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Released: Nov 16, 2010
Label: Columbia Records
Number Of Tracks: 21 (31 on box set)
Bruce Springsteen resurrects the forgotten sessions on an album that many feel got a raw deal the first time around in 1978.
UG Team, on november 18, 2010 3 of 3 people found this review helpful
Sound: There is always that one instance within a rock icon's life where it seems impossible to live up to past success. Bruce Springsteen was no exception following the release of 1975's Born To Run, the wildly popular album that helped The Boss skyrocket to a whole new playing field. The 1978 follow-up record Darkness on the Edge of Town was never quite met with the same fanfare critically or commercially and perhaps for that reason Springsteen is devoting his latest box set to the oft-forgotten record. The Promise is a 2-CD album comprised of unreleased songs from the Darkness on the Edge of Town sessions, but it's also being released as a box set that includes the original studio full-length. In 2010 it still doesn't have the instantaneous wow factor that Born To Run had, but the new/old collection is still comprised of a medley of Springsteen's assorted sounds.
It's wise to take a listen to the box set's disk featuring the original Darkness on the Edge of Town, which is not a bad starting point when jumping in to the unreleased material. In many ways that one disk does feature most of the box set's standout material, with the dark and bluesy Adam Raised A Cain, the ode to blue collar workers in Factory, and the rhythmic nuances of Candy's Room being the highlights. Prove It All Night is an energetic number that foreshadowed the sound that the vast majority of Springsteen tunes take nowadays, with piano and sax playing prominent roles in the arrangement.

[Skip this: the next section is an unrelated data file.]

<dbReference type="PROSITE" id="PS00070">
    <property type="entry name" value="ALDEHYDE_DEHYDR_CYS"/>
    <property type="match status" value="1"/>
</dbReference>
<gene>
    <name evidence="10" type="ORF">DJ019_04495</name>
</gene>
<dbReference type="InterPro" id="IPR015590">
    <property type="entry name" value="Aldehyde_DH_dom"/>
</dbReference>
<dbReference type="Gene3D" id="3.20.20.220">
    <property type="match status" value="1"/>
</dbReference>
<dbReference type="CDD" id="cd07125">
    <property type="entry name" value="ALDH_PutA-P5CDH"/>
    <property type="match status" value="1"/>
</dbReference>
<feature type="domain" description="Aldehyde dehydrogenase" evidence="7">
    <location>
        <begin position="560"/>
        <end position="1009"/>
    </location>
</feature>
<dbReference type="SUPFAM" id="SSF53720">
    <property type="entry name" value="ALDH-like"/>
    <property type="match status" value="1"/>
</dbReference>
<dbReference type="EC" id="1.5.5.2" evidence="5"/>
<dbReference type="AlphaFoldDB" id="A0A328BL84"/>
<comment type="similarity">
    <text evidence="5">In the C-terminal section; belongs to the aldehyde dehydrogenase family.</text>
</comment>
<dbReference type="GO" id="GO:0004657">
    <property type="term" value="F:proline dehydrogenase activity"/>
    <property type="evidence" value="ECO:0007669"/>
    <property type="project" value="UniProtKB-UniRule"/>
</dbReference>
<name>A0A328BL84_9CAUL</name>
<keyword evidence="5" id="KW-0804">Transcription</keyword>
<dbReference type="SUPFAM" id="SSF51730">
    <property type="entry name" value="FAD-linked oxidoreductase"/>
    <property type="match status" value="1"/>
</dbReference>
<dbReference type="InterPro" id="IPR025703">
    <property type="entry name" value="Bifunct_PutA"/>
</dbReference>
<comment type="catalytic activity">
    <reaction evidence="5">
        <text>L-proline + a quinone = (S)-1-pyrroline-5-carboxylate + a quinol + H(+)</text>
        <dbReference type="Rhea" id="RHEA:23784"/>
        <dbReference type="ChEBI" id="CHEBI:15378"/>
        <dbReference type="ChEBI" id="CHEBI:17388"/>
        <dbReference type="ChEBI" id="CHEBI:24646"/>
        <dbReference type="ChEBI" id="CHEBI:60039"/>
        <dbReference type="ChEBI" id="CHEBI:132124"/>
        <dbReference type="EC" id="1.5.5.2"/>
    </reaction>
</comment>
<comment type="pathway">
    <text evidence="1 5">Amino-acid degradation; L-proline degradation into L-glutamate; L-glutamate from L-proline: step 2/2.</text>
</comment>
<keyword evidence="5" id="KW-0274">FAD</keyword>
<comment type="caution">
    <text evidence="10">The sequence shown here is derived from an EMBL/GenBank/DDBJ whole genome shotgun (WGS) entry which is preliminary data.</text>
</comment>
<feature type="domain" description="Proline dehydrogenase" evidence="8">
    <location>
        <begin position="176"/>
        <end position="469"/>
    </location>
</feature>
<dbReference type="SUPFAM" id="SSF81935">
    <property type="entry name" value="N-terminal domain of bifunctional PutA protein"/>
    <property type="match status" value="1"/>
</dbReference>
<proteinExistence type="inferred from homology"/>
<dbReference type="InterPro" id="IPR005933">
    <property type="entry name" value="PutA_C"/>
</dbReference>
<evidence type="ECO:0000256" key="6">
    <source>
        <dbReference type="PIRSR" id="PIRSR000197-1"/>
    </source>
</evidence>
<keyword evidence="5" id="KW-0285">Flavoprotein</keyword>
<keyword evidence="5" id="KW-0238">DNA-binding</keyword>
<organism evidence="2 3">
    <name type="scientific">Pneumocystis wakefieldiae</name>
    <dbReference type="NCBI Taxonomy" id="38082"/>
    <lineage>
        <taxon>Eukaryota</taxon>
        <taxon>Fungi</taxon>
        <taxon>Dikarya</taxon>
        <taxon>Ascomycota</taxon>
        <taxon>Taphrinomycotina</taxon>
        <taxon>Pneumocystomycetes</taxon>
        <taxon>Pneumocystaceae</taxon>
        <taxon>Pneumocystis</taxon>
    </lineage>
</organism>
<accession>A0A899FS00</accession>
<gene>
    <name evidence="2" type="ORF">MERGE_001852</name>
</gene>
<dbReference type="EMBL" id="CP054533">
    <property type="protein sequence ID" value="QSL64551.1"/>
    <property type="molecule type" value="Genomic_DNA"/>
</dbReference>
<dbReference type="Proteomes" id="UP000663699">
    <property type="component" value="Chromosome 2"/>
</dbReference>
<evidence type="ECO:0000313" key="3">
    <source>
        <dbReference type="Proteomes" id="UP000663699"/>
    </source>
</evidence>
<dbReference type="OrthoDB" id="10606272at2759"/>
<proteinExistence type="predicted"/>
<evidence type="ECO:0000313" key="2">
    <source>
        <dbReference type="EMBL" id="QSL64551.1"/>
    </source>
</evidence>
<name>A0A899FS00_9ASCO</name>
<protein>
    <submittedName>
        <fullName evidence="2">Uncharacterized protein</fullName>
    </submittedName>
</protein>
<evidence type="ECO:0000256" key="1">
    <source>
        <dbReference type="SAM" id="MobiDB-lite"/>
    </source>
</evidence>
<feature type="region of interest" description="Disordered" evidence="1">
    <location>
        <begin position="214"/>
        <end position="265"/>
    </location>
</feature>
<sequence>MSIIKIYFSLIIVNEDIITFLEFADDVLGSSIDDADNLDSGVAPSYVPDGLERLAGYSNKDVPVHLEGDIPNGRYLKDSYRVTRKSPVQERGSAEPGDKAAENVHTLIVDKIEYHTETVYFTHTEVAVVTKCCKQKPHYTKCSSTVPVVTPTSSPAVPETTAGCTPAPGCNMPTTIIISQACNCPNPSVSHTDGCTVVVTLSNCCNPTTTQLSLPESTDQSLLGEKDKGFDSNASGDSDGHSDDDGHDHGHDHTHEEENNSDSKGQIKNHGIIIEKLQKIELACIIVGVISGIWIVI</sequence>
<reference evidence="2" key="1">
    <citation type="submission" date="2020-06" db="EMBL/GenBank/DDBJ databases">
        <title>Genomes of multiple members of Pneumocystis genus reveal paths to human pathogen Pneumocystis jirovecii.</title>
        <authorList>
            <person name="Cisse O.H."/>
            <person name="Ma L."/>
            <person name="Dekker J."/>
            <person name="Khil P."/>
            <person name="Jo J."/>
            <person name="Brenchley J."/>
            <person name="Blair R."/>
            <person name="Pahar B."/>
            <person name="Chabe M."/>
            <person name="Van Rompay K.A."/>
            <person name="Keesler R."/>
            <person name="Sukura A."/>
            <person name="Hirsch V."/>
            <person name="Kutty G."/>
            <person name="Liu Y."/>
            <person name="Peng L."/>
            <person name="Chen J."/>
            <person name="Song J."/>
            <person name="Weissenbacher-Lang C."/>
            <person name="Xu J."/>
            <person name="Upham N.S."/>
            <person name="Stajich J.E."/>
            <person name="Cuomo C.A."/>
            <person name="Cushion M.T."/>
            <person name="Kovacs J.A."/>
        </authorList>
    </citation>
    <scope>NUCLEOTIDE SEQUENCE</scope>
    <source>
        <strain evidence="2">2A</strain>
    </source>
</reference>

When you venture into the unreleased material three decades after the original sessions, there still aren't any grandiose/genius new tracks that got swept under the rug. In the same breath, there is enough material included that you will at the very least find more than a few enjoyable. Tracks on the first disk like Gotta Get That Feelin,'Outside Looking In, Someday (We'll Be Together), and One Way Street are written with a nod to an early Motown style, for balladry and general upbeat arrangements. The piano and sax play prominent roles on the vast majority of disk 1, and in many ways that repeated format only allows Springsteen's sound to go so far. They're impressive, but not necessarily that stylistically varied.
Two familiar tunes (thanks to their association with other artists) show up on The Promise. The first is Patti Smith's Because of the Night, and Springsteen's version unfortunately pales in comparison to the raw emotion heard in the original. Fire, a Springsteen-penned track perhaps most widely known because of The Pointer Sisters' cover, is once again surprisingly lackluster. The sound is rich with layered instrumentation on both, but they still lack passion. It's usually Springsteen's slower numbers that are accentuated by the singer/songwriter's incredible knack at vivid storytelling (The Promise, City of Night) that truly work to his strengths. In general, however, Springsteen fans should probably enjoy the box set from start to finish because it keeps with the standard Springsteen fare that you still hear today at one of his live performances. // 8
Lyrics: Even when the musical foundation fails to go anywhere new, Springsteen's lyrics usually swoop in to save the day. When the songwriter delves into the personal heartbreak of the regular Joe or Jane, that's when you feel he's connecting on a fairly grand level. The Promise is easily the most moving out of all the tracks with lines such as, Some nights I go to the drive-in, or some nights I stay home; I followed that dream just like those guys do up on the screen; And I drive a Challenger down Route 9 through the dead ends and all the bad scenes; And when the promise was broken, I cashed in a few of my dream. Sure, Springsteen has more than a few typical lighthearted love songs in the collection, but even those contain little lyrical gems around every corner. // 9
Overall Impression: The Promise perhaps still doesn't live up to the legendary status of Born To Run, but it's still a fantastic peek at the creativity within Springsteen in '78. Notable tracks like Because The Night and Fire fail to satisfy, but between the folk-influenced ballads and upbeat, old school rock tunes you're likely to find at least a few tracks with which you'll connect. The Promise is definitely geared toward the Springsteen fanatics in the end, and it's that fan base that will be able to relish the fact that throwaway tracks have been given another chance to be heard. // 8